15 min read
10 Ways To Consider Your Microbiome During The Holidays (Backed By Science)
During the holiday season, many of our routines get totally out of whack. From eating differently to not sleeping as much, the festivities interfere with our normal routine and this interference doesn’t always support a healthy microbiome. Fortunately, with a little consideration, there are some simple ways to keep your gut health in-check – backed by science!
Why Are The Holidays Hard On Our Microbiome?
Your microbiome consists of millions of live bacteria that support many factors of your health. From immune support to bowel movement regularity, your gut health is incredibly important for your overall well being.1
But when the holidays come around, the day to day actions we either knowingly or unknowingly take to support our gut microbiome, like eating fermented foods, getting good quality sleep, and limiting alcohol, often go out the window. The good news is that there are some things that you can do to help keep your gut microbiome health in check over the holidays and all year long.
Watch Your Sweet Tooth
If you have a sweet tooth, temptation seems to be everywhere during the holiday season. From candy canes to overly indulgent desserts, sugar and treats are enjoyed far more frequently during this time of year.
While enjoying treats can be oh so enjoyable, too much sugar can wreak havoc on your gut microbiome. According to a recent study, in large doses, sugar hinders the creation of proteins that promote the growth of a bacterial variety frequently observed in healthy people. Thus, the results indicate that when it comes to our diets, sugar is more than just a nutrient but may also be a signal for our most important and vital microbes to dissipate.2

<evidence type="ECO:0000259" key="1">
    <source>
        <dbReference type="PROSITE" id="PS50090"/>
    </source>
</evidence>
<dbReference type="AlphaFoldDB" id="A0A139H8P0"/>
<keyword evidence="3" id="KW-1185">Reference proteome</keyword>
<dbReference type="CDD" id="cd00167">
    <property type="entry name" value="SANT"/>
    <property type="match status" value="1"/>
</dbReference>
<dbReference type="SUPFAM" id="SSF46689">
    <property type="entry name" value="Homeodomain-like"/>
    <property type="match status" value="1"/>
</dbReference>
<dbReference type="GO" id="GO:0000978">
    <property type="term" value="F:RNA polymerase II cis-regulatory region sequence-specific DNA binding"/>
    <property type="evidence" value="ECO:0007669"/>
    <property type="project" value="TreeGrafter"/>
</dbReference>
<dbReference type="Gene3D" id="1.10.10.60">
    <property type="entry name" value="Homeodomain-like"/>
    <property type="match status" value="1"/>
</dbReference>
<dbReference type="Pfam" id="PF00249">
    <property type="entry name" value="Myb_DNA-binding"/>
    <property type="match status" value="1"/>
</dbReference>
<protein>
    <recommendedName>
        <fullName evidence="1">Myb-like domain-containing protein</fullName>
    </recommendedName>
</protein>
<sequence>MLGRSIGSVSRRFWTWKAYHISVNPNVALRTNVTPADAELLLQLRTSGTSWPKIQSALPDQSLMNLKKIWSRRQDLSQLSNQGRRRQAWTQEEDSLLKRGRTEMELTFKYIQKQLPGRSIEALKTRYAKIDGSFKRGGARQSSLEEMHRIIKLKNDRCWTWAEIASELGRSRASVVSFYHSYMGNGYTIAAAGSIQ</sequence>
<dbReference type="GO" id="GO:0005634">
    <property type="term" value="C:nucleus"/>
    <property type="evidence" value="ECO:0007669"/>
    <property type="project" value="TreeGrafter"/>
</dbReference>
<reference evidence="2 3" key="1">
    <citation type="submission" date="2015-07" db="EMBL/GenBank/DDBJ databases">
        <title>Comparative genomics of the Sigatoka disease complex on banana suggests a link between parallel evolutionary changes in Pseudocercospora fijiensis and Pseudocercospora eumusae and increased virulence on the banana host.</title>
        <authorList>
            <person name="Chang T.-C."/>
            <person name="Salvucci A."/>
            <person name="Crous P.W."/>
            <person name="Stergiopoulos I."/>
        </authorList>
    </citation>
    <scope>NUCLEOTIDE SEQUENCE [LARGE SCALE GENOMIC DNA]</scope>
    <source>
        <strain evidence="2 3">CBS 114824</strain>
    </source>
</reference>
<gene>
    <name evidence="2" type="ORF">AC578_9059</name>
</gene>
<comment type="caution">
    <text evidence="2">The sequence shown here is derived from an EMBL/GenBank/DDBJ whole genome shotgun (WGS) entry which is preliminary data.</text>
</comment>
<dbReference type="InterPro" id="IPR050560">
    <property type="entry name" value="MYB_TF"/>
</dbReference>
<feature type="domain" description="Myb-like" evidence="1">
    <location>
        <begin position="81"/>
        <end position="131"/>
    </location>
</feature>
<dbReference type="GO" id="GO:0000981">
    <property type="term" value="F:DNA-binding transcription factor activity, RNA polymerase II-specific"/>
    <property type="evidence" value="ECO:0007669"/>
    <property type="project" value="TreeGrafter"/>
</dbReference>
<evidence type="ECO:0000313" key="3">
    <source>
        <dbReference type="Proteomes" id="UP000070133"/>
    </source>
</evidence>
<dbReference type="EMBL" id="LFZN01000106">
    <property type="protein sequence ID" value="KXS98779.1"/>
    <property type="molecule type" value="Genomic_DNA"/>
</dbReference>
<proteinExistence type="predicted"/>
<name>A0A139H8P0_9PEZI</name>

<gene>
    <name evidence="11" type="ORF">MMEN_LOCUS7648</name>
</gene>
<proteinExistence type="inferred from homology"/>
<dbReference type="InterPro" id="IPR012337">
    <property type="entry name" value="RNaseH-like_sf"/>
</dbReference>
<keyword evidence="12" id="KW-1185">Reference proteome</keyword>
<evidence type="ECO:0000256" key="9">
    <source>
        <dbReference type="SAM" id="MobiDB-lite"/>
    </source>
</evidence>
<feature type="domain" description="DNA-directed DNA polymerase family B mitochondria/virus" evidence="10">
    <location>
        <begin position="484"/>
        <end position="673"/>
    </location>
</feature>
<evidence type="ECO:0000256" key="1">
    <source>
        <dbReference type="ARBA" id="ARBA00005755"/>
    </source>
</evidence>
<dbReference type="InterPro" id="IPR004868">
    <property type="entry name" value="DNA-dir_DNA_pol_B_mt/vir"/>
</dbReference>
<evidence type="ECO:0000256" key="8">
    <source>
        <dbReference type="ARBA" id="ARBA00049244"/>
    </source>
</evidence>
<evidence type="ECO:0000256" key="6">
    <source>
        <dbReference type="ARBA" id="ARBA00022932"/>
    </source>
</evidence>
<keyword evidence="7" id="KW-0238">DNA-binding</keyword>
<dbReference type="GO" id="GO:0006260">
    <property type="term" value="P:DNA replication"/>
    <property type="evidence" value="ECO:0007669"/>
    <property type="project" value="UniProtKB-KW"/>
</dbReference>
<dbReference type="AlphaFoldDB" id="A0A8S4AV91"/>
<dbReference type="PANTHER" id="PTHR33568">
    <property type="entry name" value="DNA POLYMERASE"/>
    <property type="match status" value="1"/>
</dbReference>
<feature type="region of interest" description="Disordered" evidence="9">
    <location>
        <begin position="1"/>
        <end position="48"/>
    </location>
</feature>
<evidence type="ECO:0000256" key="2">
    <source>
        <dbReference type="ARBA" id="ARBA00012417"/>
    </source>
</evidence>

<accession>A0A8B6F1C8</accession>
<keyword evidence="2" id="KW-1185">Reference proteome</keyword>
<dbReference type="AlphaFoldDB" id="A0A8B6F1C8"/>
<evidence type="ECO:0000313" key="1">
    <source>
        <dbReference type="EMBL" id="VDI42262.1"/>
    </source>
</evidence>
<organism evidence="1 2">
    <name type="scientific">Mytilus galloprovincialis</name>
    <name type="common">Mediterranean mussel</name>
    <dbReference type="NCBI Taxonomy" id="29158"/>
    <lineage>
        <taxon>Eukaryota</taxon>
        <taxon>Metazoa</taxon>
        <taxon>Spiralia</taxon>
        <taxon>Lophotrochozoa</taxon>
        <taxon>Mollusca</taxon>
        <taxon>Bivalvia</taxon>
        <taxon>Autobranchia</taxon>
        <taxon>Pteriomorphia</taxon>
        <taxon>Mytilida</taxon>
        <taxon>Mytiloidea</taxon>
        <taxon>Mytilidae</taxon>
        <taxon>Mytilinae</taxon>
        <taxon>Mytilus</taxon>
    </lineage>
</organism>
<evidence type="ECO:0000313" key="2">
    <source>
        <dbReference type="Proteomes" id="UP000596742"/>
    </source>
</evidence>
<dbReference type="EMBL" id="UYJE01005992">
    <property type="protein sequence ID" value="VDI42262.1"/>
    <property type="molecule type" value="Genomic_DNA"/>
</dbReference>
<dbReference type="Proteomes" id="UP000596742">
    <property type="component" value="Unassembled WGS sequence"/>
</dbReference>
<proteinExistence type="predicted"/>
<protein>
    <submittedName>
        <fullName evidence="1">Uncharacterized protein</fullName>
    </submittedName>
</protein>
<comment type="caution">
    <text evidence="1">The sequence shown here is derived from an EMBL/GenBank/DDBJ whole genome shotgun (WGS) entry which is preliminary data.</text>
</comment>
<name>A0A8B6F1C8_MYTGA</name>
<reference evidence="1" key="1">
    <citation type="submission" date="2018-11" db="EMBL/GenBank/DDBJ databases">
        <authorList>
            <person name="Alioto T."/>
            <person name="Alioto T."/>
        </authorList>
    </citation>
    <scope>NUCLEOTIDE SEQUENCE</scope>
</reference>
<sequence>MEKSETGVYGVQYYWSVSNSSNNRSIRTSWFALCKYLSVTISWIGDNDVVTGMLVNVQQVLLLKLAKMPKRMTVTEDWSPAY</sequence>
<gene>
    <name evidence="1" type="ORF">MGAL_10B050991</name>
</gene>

Therefore, while incredibly difficult, be mindful of how much sugar you are consuming during the holiday season. You can keep your sugar intake in-check by choosing other fruits instead of candy, or eating fruit alongside your favorite holiday treats as a way of monitoring portion sizes of your favorite goodies.
Eat Your Veggies
They say “eat your veggies” for a reason: vegetables are packed with vitamins and minerals. Additionally, many veggie varieties are also awesome sources of fiber. Certain plant fibers are considered prebiotics, or indigestible starches that you probiotics use as fuel.
When attending a party or prancing around town checking out the holiday decorations, make a conscious effort to get your greens when you can. Nosh on a crudité board at holiday parties, include delicious salads with your holiday meals, and add chopped veggies to classic holiday dishes like stuffing and your gut will thank you.
Don't Drink Too Much
The holidays and alcohol often go hand in hand as consumption ramps up for many people during the holidays. But here’s the thing: alcohol affects our microbiomes in ways we don’t quite understand. For example, while more studies are needed to confirm, research suggests alcohol consumption may create "bad" bacterial growth and dysbiosis and affects the composition of the gut microbiome.3
Our suggestion? Keep an eye on your alcohol consumption throughout the holiday season. When you can, try swapping your cocktail with a non-alcoholic drink like alcohol free wine, OLIPOP, or a 100% fruit juice with a splash of seltzer. The holidays don’t have to be totally free of alcohol but they also don’t have to be totally packed with alcohol either.